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If you haven't heard of Tamil cinema, you aren't alone. At the international level, South India's film industry is all but unknown and often gets confused with Bollywood, Mumbai's Hindi film business. But, over the past five years, the "Other Bollywood," led by Tamil cinema, produced more than half of all Indian movies. Budgets for Tamil films now rival Bollywood's, and South India's film industry is emerging as a creative dynamo.
A new wave of hard-hitting, realistic films is shaking up the Tamil movie business.
CHENNAI, India — “Aadukalam” or “Arena,” the Tamil film that won India's 2011 best picture award, opens with arthouse slowness. But the gangster-bio voiceover lays out the stakes, lest there be any confusion. This isn't ponderous, naval-gazing. It's Tamil cinema's new wave.
The camera lingers on the white dust floating in the air as a cockfighting enthusiast carefully chalks out the ring for an upcoming battle, then cuts to a closeup shot of an attendant lovingly trimming and sharpening his bird's talons. But, foreshadowing the murderous action to come, in a deep, resonant voice, the narrator intones: “Cocks fight. Humans fight. Sometimes this sport ends in fights and death.”
For the Tamil industry, the realistic treatment is a radical departure — even if “Aadukalam” does end with an operatic fight scene.
For decades, Tamil movie makers have specialized in almost surrealist “masala movies” — potboilers so-called for their "masala," or "spicy," stories — in which beefy heroes pummeled villains by the dozen on the way to winning the heart of one or two scantily clad, fair-skinned starlets from up north. But over the past five years, thanks to a crop of young directors influenced by Korean and Latin American movies, as well as Hollywood, a new wave of hard-hitting films featuring tight scripts and convincing, understated performances is shaking the industry's foundations.
Like the French new wave spearheaded by Francois Truffaut and Jean Luc Godard, these movies blend an artistic sensibility with a deep attraction for popular culture and a gritty, almost amateurish film-making style — a stark contrast with the glossy films of Bollywood and super high budget Hollywood.
The shift is starting to bring global attention to Tamil cinema for the first time, with new wave films now earning invites to prestigious film festivals in Toronto and Berlin and garnering a place for Tamil-language films at Indian festivals across the world.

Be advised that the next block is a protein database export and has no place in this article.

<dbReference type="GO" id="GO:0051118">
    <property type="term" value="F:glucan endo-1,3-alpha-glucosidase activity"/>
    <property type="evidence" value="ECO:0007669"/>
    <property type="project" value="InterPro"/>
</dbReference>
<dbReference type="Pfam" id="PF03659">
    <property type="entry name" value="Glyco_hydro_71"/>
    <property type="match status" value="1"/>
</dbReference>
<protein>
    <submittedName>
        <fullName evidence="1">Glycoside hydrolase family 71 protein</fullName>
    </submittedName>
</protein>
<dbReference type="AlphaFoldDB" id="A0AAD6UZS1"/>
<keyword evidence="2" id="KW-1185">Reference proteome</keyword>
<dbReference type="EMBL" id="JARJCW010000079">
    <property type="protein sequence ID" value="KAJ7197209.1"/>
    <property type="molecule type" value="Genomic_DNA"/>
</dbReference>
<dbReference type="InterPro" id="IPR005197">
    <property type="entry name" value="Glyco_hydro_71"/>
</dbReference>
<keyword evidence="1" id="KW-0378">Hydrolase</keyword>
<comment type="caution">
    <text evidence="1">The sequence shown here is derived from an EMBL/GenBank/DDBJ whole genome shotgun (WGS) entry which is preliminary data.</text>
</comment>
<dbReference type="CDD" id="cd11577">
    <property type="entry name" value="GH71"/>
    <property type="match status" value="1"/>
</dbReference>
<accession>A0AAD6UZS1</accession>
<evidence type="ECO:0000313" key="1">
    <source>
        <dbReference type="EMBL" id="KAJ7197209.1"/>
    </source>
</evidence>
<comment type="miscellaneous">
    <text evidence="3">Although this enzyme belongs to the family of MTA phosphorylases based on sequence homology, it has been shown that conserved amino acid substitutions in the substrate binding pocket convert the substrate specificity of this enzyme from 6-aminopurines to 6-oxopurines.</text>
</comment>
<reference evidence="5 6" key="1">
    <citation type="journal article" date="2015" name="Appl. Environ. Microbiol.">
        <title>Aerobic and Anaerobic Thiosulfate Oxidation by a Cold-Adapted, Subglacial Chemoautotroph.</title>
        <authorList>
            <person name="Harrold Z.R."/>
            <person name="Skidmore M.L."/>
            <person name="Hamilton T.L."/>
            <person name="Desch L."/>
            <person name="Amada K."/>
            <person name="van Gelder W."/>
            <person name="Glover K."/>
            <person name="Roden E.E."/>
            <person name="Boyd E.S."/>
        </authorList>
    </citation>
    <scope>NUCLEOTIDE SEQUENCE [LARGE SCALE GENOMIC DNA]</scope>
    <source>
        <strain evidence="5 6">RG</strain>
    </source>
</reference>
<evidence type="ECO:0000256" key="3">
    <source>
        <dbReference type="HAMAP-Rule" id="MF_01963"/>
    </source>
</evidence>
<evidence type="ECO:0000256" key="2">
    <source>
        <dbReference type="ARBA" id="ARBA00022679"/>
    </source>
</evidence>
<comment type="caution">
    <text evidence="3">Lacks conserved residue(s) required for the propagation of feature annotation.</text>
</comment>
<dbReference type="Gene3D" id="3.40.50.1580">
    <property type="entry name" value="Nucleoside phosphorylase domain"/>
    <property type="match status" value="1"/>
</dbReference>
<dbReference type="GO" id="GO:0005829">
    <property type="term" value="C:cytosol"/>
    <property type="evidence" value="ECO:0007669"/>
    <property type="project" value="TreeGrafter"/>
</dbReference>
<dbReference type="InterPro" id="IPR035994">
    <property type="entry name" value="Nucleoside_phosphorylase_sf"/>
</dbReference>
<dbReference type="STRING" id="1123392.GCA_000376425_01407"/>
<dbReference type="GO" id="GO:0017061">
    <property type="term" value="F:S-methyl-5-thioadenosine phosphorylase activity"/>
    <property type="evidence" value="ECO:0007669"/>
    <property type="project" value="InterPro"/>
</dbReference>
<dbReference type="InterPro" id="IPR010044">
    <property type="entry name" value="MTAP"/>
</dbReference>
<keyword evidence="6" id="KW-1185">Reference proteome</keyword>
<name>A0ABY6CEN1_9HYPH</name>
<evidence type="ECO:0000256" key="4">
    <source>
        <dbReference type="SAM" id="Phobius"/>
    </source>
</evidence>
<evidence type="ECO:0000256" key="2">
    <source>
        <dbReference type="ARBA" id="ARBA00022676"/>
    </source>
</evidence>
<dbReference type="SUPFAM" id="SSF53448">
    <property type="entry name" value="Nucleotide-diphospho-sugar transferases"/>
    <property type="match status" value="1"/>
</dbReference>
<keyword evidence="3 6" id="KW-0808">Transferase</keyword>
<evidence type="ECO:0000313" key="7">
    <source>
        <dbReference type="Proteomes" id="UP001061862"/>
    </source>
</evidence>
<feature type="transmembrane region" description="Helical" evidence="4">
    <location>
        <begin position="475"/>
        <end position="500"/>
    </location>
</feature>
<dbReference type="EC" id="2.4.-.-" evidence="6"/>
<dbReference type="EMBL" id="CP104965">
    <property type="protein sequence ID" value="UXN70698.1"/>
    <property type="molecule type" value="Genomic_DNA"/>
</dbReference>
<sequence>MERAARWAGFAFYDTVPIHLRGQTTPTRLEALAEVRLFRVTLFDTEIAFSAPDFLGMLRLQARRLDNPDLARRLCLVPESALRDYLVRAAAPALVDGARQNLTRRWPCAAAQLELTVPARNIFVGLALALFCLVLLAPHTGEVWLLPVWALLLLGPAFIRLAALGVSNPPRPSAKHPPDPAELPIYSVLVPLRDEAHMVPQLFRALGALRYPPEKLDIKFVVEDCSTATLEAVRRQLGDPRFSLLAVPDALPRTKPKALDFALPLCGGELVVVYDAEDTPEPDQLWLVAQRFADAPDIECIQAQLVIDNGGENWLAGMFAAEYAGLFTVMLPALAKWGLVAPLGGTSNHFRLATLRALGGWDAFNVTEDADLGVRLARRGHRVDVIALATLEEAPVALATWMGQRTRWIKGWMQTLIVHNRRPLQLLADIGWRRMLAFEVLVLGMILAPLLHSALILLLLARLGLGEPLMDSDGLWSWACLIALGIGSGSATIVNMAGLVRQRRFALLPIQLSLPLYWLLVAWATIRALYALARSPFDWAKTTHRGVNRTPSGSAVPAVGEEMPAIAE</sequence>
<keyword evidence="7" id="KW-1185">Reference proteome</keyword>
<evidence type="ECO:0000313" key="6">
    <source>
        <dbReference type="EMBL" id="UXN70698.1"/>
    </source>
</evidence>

“The audience now sees a wide range of different films [from other countries], and they are ready to accept different kinds of content,” said Vetrimaran, who directed "Aadukalam" and an earlier movie called “Polladhavan,” or “Ruthless Man.” “We know the limitations and we know the restrictions. … People are ready to accept films that both entertain them and have serious content.”
“Aaranya Kandaam,” an amoral neo-noir written and directed by first-timer Thiagarajan Kumararaja was named best film at the 2010 South Asian International Film Festival. Madurai-born Ameer Sultan's “Paruthiveeran” received a special mention from judges at the Berlin International Film Festival in 2008.
More from GlobalPost: Complete coverage of the Other Bollywood
But critical accolades aside, these are films designed to make money, too.
That's why for “Polladhavan,” a “Rebel Without a Cause”-style drama loosely based on Vittorio De Sica's 1948 classic, “The Bicycle Thieves,” Vetrimaran tweaked the key elements of the Tamil masala movie rather than eliminate them altogether. The story he wanted to tell was about the alienation of the lower middle class — reflected in the protagonist's desperation when a thief steals his motorcycle. But to make it a success, he needed a heroine, songs, a car chase and a few well-choreographed fight scenes.
“Then it became a hero film,” Vetrimaran said. “But the most interesting thing for me is that it was a common man's film, a lower middle class story.”
The new wave
At first glance the new wave films have little in common, apart from documentary-style, on location shoots and scripts and performances that are more understated than typical masala movies. The subjects are varied, the settings are urban and rural, the stories elegaic, comic and tragic.
In one of the earliest films of the new wave, “Autograph” (2004), veteran director Cheran, previously known for movies with strong social messages, used flashbacks to tell the story of a young advertising executive revisiting his past loves to invite them to his upcoming wedding.
“Paruthiveeran” (2007) , a romance set in the Tamil Nadu countryside, portrays a tragic love affair between a village girl and a petty criminal whose biggest aspiration is to commit a crime worthy of a trip to the central jail in Chennai. “Subramaniapuram” (2008), a period film set in 1980s Madurai, is the story of young unemployed thugs maturing into full-fledged murderers. “Aaranya Kandaam” or “Jungle Chapter”